So if a min vol strategy tends to outperform the broader equity markets when volatility is on the rise, yet underperform when volatility abates, wouldn’t it just be a wash? Not so fast. The chart below shows the performance of the same two indexes over the same time period with both set to a base value of 100 points. Here you can see that by limiting the downside during some of the deepest troughs of a volatile market, the min vol index was better able to capitalize on a rebound.
Market Realist – The graph above shows the performances of the S&P 500 (SPY)(IVV) and the iShares MSCI Minimum volatility ETF (USMV) from June 2008 to May 2012. In that period, the former gave returns of a meager 2.3% compared to the 22.9% of the latter. This translates to 0.7% and 5.3%, compounded annually over those four years.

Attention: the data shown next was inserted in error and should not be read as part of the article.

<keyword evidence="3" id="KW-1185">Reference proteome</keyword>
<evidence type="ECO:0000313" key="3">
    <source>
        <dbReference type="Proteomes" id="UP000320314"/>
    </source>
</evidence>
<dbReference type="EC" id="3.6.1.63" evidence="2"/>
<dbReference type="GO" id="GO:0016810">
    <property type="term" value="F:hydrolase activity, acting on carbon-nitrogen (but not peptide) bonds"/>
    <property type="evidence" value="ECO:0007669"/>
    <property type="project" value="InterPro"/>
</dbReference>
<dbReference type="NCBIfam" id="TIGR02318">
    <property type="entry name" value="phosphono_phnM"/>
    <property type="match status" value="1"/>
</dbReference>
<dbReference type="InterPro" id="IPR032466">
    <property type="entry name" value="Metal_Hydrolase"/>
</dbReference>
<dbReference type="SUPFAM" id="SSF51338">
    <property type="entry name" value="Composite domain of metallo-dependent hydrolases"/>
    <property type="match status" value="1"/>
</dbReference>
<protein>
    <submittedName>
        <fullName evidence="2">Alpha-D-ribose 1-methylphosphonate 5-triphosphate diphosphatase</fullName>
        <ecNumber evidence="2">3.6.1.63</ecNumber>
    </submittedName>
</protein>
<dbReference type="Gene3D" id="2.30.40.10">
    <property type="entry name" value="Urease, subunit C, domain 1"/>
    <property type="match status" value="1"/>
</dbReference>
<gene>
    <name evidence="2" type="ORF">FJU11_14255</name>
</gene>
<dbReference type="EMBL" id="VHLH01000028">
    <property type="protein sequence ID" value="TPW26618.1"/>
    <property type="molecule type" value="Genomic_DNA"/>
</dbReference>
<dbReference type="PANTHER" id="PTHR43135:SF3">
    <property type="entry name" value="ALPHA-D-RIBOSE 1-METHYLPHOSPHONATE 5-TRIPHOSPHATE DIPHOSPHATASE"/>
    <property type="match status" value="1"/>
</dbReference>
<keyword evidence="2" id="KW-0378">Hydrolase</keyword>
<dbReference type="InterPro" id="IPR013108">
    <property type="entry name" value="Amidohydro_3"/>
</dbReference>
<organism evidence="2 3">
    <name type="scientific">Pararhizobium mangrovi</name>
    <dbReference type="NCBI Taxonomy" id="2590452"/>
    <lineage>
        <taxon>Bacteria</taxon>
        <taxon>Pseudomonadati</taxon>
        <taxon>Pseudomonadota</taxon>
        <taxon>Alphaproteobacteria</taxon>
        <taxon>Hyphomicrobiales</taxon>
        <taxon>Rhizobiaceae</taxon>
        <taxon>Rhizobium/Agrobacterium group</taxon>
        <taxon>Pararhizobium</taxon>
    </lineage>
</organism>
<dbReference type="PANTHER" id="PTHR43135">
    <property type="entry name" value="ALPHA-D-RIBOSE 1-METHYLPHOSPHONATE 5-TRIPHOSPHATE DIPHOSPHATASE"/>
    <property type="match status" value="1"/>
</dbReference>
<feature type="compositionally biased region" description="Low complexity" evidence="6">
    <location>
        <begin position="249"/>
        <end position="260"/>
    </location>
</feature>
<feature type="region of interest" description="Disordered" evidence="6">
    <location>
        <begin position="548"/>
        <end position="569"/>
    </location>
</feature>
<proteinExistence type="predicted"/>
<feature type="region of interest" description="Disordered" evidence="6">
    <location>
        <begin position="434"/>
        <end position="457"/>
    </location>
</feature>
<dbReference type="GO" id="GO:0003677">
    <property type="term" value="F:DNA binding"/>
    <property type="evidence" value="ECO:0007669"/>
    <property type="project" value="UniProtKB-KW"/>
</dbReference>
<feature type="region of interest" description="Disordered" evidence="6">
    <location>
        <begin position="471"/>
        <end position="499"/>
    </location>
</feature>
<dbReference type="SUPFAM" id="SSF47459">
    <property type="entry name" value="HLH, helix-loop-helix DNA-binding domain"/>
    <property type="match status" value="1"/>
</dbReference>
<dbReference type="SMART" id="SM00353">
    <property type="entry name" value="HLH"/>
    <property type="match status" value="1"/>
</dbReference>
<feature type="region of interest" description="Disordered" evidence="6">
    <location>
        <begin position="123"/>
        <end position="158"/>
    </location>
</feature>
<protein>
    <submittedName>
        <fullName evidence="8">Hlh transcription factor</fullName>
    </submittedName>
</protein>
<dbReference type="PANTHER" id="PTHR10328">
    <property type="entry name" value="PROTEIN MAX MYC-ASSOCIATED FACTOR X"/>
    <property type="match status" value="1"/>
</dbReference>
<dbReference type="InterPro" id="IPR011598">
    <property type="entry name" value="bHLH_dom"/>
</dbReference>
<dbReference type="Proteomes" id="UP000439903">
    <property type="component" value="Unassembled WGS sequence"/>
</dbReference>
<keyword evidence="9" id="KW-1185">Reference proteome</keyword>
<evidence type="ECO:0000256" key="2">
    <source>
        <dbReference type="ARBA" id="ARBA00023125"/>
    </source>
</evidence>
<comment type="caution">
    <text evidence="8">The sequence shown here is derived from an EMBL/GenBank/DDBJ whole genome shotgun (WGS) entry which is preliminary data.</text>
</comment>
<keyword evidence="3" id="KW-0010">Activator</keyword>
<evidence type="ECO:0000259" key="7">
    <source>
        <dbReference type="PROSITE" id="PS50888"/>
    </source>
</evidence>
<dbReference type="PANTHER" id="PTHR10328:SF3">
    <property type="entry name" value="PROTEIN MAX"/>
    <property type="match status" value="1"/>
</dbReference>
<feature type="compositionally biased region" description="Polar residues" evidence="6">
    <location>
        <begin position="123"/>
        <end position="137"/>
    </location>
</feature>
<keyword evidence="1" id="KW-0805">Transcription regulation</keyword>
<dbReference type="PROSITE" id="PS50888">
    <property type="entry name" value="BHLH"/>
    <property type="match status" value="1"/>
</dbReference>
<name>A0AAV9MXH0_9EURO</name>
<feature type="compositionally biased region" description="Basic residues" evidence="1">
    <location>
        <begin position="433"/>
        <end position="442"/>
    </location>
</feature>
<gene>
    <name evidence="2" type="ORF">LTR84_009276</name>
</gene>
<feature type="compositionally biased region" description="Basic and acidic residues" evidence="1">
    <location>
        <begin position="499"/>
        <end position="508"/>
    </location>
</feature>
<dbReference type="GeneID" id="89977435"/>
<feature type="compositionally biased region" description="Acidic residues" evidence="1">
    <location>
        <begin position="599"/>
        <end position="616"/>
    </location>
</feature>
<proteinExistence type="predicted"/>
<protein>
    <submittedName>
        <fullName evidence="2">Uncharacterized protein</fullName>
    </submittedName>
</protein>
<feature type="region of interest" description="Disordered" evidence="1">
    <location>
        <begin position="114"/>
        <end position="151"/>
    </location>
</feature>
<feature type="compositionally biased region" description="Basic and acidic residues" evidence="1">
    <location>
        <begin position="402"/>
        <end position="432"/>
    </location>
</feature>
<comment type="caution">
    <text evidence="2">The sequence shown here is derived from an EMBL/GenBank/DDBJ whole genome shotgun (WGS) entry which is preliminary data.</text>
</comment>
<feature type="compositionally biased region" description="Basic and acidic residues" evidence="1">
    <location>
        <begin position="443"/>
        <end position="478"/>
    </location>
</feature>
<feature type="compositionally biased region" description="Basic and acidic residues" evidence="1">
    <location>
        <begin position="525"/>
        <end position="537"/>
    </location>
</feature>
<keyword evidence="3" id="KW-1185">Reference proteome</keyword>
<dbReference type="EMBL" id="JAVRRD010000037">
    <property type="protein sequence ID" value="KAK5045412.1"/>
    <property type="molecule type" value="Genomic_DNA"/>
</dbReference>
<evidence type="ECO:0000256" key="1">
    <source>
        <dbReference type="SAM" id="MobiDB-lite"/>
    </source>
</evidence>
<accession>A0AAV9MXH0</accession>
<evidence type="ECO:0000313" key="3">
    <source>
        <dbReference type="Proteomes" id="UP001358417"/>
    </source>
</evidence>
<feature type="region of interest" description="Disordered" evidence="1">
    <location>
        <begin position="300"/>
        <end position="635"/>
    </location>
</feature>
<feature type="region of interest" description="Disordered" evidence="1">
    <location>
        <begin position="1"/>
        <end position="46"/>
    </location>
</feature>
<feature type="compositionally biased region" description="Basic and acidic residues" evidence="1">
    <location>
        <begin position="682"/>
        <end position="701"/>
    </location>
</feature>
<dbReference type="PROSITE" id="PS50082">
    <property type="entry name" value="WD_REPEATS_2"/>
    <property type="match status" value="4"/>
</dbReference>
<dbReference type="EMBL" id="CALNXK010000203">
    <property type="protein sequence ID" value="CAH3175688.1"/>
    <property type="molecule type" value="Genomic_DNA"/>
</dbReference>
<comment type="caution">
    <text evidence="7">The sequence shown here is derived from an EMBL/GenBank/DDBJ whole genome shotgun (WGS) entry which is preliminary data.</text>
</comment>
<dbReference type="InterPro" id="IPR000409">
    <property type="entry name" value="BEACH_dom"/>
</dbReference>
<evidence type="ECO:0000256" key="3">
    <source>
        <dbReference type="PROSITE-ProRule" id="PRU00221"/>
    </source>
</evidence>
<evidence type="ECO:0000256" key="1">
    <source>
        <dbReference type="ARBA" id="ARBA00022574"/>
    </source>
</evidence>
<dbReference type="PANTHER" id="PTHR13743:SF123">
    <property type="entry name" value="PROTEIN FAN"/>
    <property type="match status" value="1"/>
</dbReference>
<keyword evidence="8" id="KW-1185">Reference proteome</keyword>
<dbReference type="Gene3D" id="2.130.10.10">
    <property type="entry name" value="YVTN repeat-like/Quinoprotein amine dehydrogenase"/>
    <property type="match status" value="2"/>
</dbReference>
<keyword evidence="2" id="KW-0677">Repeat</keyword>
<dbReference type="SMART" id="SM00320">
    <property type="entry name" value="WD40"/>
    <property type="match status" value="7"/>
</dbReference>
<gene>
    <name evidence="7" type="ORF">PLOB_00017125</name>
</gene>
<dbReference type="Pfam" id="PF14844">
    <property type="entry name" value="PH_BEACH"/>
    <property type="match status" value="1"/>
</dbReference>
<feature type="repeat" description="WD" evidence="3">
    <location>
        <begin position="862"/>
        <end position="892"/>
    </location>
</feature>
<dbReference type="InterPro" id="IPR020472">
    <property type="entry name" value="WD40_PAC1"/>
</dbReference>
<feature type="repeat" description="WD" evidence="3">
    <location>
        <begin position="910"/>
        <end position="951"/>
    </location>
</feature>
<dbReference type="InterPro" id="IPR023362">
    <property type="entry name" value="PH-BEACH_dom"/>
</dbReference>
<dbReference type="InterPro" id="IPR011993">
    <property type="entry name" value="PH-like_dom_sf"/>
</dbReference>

Although the minimum volatility fund underperforms when the VIX index (VXX)(XIV) is low, it has provided not only better risk-adjusted returns but also better returns from June 2008 to May 2012. The next part of this series more light on this trend.